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Audit will determine whether Pete Buttigieg improperly flew around on private jets at taxpayers' expense

Photo by CBS via Getty Images

Pete Buttigieg has flown around America at taxpayers' expense, but perhaps not always for the benefit of those to whom he is accountable.

The Transportation Department's internal watchdog announced Monday that it will soon audit the Biden cabinet official in an effort to determine whether the frequent flyer has used government planes to satisfy private whims and when cheaper alternatives were available.

This investigation comes as the result of efforts by Sen. Marco Rubio (R-Fla.) to determine whether Buttigieg has been flagrantly flaunting the rules for use of Federal Aviation Administration planes. Rubio noted he had been alerted to the potential of abuse by a Dec. 12 Fox News report.

The DOT Office of Inspector General announced in a letter Monday that it would be conducting "an audit to determine whether the Office of the Secretary complied with Federal regulations, policies, and procedures regarding executive travel on DOT aircraft."

Charles Ward, principal assistant inspector general for audits and evaluations at the DOT, noted, "Senator Marco Rubio requested that we determine whether the Secretary's use of Government aircraft for domestic and international travel complied with all applicable Federal regulations and DOT policies and procedures."

TheBlaze previously reported that Buttigieg, who has long decried the impact of oil and gas, has burned up a significant amount of fuel and cash crisscrossing the country using private jets.

As of December 2022, Buttigieg had reportedly used private jets managed by the FAA at least 18 times since becoming DOT secretary. A number of the destinations were characterized in Fox News' initial damning report as swing states, suggesting that the Democratic official's motivations may have been partisan in nature.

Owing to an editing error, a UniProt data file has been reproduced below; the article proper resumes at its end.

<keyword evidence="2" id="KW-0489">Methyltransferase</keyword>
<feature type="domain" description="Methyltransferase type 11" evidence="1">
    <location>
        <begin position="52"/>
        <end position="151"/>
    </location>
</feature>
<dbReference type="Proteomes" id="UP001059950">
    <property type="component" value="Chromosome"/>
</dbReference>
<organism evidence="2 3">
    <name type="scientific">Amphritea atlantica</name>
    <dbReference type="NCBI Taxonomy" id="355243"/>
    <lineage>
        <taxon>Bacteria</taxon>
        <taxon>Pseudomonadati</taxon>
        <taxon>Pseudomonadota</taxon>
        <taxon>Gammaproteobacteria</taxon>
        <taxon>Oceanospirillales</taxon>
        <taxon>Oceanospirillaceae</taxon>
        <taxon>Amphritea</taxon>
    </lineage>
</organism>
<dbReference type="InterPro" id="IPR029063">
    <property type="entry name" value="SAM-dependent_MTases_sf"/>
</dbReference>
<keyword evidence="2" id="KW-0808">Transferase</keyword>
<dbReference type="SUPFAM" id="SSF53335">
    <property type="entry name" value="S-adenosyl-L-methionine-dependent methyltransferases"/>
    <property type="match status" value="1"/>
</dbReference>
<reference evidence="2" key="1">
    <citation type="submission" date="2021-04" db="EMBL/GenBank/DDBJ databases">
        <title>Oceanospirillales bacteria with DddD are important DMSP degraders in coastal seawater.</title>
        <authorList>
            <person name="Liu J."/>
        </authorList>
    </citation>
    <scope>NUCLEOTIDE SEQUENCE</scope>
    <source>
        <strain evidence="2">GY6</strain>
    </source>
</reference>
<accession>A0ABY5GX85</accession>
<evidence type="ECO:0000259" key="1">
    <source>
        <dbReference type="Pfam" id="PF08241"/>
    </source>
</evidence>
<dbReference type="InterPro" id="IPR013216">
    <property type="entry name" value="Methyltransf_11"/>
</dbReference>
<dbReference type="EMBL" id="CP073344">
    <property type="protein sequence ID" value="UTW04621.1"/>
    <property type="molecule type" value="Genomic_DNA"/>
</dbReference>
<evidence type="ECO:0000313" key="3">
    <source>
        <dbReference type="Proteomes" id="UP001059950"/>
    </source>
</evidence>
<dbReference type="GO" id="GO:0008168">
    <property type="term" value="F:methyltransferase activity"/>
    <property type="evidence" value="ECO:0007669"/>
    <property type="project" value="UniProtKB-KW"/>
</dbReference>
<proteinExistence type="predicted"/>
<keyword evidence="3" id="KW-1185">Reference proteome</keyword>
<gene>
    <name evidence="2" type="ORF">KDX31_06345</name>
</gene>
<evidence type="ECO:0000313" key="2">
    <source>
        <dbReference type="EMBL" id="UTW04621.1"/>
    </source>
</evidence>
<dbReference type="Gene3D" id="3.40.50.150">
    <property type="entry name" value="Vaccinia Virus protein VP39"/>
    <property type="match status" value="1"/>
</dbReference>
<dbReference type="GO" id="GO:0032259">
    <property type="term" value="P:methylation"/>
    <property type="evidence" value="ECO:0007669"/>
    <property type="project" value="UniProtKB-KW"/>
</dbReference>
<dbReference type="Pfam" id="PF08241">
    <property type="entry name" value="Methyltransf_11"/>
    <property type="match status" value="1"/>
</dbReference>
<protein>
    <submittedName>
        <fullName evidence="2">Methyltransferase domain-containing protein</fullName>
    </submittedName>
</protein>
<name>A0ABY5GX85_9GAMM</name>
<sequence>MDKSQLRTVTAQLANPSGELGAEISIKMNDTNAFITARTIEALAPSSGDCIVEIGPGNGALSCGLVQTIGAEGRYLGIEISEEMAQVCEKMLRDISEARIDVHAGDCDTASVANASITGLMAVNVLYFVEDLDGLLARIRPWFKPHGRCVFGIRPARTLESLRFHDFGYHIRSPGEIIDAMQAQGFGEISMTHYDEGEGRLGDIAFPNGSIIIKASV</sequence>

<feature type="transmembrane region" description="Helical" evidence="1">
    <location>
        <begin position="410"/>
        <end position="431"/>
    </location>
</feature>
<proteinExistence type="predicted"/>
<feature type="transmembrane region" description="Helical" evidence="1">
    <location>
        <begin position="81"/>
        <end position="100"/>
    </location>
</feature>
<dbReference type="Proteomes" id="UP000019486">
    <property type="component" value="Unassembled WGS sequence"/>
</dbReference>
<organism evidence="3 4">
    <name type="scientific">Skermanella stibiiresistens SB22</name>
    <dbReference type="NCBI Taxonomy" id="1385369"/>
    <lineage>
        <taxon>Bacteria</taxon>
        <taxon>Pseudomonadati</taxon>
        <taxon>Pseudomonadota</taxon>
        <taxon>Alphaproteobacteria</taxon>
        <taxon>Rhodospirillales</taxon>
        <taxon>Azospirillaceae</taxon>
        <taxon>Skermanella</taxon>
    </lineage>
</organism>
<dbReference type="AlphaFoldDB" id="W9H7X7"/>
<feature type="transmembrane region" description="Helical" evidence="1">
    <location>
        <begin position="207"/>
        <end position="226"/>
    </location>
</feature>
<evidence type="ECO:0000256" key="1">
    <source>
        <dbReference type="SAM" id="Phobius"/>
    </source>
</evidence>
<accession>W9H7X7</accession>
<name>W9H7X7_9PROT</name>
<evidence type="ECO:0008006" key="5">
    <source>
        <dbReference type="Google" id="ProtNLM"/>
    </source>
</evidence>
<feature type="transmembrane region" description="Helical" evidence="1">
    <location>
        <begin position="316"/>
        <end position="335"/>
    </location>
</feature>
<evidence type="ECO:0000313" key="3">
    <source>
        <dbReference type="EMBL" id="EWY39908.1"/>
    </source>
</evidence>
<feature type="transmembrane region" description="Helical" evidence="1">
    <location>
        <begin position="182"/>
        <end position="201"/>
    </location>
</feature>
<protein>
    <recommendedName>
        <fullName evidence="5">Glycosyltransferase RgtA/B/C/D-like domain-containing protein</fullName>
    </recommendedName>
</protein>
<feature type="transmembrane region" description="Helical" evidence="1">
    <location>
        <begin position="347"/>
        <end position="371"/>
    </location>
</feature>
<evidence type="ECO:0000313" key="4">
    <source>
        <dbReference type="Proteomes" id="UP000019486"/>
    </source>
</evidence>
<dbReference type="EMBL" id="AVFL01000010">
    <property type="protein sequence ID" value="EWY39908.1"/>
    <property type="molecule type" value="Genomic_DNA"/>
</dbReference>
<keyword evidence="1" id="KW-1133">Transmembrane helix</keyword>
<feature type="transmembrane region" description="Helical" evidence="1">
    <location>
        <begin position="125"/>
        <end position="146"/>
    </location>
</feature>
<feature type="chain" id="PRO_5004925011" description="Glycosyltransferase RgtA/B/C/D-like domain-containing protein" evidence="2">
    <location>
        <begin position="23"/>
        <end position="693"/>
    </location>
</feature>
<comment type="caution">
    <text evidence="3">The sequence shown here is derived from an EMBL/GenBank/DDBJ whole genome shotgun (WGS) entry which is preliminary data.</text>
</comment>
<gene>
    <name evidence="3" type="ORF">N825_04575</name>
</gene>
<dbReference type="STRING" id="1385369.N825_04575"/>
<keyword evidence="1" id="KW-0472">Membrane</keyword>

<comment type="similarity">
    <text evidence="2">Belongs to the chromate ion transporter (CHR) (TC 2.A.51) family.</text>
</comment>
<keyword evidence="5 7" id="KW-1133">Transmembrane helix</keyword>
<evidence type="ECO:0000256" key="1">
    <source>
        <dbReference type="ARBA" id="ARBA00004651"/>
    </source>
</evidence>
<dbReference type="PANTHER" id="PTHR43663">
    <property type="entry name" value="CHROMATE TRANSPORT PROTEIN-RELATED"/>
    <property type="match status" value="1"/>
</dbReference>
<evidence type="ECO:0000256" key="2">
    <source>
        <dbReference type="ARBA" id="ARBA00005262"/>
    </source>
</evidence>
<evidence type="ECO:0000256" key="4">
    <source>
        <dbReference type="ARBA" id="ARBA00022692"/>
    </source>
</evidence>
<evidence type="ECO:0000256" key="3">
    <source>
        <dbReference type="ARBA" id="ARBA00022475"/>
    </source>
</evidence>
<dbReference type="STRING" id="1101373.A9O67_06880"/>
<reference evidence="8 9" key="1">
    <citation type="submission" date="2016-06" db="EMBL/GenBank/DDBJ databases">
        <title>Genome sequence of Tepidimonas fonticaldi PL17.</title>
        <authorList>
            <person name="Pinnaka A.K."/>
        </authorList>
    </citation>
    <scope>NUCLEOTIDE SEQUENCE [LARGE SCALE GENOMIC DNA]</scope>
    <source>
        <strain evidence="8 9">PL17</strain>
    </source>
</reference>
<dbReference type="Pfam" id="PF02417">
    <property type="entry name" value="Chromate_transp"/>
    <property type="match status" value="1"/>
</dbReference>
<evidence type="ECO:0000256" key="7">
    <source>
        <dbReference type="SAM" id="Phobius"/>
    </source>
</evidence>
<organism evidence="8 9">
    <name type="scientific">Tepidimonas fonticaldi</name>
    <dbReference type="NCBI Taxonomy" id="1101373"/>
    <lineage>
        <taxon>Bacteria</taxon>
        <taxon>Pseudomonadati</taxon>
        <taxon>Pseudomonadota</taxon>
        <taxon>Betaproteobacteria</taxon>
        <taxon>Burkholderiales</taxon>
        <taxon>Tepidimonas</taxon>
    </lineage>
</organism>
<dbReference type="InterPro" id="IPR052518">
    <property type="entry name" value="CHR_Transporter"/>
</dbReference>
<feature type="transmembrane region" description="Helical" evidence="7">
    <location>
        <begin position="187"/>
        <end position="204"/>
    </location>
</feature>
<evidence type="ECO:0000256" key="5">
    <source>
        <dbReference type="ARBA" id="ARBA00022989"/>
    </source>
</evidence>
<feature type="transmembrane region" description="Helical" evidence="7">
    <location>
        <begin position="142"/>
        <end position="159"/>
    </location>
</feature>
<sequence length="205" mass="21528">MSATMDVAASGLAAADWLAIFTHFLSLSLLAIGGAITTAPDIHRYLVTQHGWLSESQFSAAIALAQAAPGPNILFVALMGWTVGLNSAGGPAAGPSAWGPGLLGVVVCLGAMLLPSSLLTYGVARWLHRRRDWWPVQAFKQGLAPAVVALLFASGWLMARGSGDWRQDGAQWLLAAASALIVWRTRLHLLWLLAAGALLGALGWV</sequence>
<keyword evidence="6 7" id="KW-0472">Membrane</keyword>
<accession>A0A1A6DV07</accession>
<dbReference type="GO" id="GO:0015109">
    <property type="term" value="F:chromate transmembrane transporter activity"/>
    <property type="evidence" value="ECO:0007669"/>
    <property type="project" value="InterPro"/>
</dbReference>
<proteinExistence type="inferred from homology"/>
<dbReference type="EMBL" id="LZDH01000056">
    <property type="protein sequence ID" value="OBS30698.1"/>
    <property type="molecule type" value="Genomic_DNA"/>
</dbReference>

In one instance, he used a private jet to fly to Canada, where, extra to attending an International Civil Aviation Organization conference, he also attended an LGBT activist event to accept an award for his "contributions to the advancement of LGBTQ rights."

The FAA charges federal agencies roughly $5,000 per hour to fly using its fleet — a large amount more than a $200 domestic ticket, as one critic noted online.

Buttigieg's office claimed that all but one of the secretary's trips on FAA aircraft were less expensive than the commercial alternatives and that the total was $41,905.20, reported the Washington Post.

The DOT also alleged that 119 of the 138 trips Buttigieg has purportedly taken since being sworn in have been on commercial airlines.

According to the Post, Buttigieg's predecessor in the Trump administration only used the FAA's planes for seven trips. However, Anthony Foxx, former President Barack Obama's DOT secretary, used FAA planes on 116 trips over a period of four years.

In a Dec. 16 letter to the DOT inspector general, Rubio stated that if the reports of Buttigieg's possible improprieties "are confirmed, it would represent yet another troubling example of this administration's continued willingness to skirt basic ethics rules."